How do you begin to write a review for a film whose plot is so high in concept and intricate that even the smallest story details revealed could completely ruin the magic of the film? Well, you do it very delicately and you warn your readers first. So please consider yourself forewarned. If you have any intentions of ever seeing this film and enjoying it, I would recommend you stop reading this review now. That being said, Martin Scorsese's latest film, "Shutter Island," based on the popular novel by "Mystic River" author Denise Lehane is an extremely entertaining descent into the world of madness where nothing is quite as it seems. The film's premise alone opens up unlimited possibilities and the director takes the opportunity to explore all of them with his classic style of filmmaking. The director has assembled an outstanding cast that includes Leonardo DiCaprio, Ben Kingsley, Mark Ruffalo, Michellle Williams, Patricia Clarkson, Emily Mortimer, Ted Levine, John Carrol Lynch, Elias Koteas, Jackie Earle Haley and Max Von Sydow. All of the performances in the film are first rate and add a certain amount of authenticity to the creepiness that Scorsese is attempting to create. While the film may suffer a bit by its own complicated storyline and so-called "trick ending," it is still a strongly acted, written and directed film that works as a fully entertaining and intense psychological thriller.

I will be very delicate with my plot description so I don't give too much away but I will say that this is one film that is best viewed knowing as little about it as possible. I believe that the less you know about what you are about to see, the more it will enjoy it. Much like "The Sixth Sense," the film's "trick ending," for lack of a better term, is best served when you are not expecting it. However, in this day and age where every movie seems to have a "twist" of some kind in the third act, it does make it hard not to expect it in every film. If anything I think that is what hurts this film a bit, which is no fault of its own. Had this movie come out ten or fifteen years ago I think it would have been as mind-blowing as "The Sixth Sense" or "The Crying Game" were when they were first released. But in today's "plot-twist" crazy era I believe the film unfortunately lost a bit of its punch. Not to mention that many of the commercials for the film hinted at a "big twist," which actually led me to expect it throughout the entire movie. Luckily the twist is very original so I didn't have it completely figured out but I knew something was coming and I found myself waiting for that next shoe to drop just a bit.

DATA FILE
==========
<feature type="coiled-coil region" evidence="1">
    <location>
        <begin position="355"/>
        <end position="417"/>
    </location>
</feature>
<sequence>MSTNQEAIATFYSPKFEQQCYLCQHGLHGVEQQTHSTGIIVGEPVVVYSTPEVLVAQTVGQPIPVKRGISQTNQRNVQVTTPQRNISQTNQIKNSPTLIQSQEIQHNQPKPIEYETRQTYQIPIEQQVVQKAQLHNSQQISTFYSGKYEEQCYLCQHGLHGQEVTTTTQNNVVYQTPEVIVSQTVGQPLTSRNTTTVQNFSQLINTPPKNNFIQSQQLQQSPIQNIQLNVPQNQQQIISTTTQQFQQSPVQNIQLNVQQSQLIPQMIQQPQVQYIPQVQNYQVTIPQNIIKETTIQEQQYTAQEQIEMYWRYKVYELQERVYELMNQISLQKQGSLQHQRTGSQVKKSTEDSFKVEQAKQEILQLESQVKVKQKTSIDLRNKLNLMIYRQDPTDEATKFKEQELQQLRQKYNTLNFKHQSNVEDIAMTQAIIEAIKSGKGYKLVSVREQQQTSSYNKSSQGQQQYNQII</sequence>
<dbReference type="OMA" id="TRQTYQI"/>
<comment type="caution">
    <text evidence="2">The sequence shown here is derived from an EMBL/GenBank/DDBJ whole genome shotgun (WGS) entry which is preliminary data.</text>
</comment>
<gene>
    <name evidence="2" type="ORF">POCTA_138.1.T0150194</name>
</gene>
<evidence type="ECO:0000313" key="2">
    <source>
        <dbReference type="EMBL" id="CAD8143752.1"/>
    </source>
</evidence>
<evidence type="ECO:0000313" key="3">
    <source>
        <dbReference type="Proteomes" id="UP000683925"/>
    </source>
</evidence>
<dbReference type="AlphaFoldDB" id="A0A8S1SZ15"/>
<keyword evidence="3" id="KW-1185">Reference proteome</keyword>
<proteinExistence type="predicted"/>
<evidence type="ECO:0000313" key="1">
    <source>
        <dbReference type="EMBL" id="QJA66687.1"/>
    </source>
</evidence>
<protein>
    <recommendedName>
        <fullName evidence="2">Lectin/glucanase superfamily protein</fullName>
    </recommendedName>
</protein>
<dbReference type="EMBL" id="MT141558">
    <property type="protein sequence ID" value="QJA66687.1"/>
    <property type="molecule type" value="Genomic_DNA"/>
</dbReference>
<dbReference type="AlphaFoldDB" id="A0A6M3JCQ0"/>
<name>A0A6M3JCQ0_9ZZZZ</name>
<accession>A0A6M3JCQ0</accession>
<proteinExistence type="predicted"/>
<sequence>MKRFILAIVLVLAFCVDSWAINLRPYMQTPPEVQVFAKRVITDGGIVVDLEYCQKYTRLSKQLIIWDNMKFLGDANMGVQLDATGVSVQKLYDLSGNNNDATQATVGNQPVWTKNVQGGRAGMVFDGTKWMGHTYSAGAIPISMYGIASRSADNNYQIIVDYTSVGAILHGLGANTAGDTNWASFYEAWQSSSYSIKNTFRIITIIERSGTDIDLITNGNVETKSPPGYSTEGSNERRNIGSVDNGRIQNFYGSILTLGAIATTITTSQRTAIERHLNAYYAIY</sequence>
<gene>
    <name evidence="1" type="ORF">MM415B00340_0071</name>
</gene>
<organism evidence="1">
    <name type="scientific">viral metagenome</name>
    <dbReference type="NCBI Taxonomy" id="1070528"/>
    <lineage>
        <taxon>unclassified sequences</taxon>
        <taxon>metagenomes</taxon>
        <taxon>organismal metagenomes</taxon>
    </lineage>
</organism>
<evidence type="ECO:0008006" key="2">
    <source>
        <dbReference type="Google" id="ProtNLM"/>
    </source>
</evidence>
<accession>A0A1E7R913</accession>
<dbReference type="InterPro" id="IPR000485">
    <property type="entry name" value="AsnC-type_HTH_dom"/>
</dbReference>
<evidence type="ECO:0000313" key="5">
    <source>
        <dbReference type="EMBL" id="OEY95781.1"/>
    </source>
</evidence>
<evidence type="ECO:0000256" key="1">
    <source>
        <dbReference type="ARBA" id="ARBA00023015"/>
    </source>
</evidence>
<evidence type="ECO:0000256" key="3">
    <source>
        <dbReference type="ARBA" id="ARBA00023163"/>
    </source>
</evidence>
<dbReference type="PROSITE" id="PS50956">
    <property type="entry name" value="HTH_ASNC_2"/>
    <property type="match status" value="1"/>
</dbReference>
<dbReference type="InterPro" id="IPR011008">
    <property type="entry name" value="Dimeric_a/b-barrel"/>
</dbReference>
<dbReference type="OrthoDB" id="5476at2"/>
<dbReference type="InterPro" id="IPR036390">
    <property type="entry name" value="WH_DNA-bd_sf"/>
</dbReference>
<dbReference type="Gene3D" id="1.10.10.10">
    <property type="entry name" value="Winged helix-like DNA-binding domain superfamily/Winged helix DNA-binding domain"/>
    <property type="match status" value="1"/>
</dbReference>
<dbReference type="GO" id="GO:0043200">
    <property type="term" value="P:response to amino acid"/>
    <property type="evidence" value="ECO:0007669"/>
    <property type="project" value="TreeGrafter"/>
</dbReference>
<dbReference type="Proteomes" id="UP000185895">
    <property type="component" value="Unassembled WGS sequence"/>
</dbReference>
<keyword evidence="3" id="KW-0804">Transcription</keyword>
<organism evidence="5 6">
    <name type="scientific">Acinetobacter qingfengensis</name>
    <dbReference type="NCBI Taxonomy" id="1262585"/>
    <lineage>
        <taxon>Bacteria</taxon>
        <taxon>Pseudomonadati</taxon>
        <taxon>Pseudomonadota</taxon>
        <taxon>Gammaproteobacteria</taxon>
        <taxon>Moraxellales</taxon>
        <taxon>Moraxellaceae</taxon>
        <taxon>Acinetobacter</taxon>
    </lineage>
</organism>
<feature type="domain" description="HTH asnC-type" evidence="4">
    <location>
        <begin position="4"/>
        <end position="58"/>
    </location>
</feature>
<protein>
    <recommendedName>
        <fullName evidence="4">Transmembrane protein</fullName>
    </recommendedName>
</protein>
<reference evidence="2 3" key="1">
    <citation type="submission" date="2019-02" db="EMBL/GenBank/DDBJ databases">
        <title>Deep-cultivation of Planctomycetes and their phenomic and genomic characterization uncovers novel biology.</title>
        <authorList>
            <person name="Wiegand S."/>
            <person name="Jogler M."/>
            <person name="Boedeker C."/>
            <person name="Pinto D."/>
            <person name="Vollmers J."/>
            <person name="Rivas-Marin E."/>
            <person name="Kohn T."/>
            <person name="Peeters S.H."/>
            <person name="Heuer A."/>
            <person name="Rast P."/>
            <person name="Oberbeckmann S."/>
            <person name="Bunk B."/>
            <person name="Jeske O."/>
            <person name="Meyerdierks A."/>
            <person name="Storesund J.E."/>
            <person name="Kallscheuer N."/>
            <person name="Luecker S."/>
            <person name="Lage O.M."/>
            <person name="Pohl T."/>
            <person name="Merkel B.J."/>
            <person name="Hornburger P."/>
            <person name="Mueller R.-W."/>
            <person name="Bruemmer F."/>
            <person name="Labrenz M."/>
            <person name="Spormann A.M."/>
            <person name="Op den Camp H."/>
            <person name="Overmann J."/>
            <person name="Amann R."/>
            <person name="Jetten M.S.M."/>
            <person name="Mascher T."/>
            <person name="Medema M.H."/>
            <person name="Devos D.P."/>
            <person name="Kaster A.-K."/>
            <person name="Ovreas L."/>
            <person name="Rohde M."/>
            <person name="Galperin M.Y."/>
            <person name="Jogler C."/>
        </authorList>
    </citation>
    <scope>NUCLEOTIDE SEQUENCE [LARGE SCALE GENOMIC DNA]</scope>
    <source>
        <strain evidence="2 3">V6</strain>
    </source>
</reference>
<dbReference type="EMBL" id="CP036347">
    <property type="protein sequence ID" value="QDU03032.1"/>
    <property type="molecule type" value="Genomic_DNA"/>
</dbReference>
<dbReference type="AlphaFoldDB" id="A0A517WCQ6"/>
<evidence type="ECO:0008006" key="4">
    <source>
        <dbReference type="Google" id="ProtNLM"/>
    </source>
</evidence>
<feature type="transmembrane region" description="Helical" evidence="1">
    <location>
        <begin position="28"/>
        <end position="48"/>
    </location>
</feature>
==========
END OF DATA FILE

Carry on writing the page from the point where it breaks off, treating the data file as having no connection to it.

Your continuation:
But regardless of that, I still very much enjoyed the film and liked watching the way it did lead up to it's ultimate big twist, with lots of little "mind-blowing" twists and turns along the way. Not to mention that the look of the film is quite remarkable and the pacing is just perfect, which helps add to the tension of the story. The film begins by introducing us to U.S. Marshals, Teddy Daniels, played with real intensity by Leonardo DiCaprio, and Chuck Alue, an excellent Mark Ruffalo. The Marshals have been dispatched to investigate the disappearance of a woman who drowned three of her own children and is a patient from a hospital for the criminally insane on an island in Massachusetts. Teddy, who is still dealing with post-traumatic stress from his duties in WWII and the murder of his wife (Michelle Williams), is secretly on the island to find the man who killed his wife and expose the unethical treatment of patients that he believes goes on at the hospital.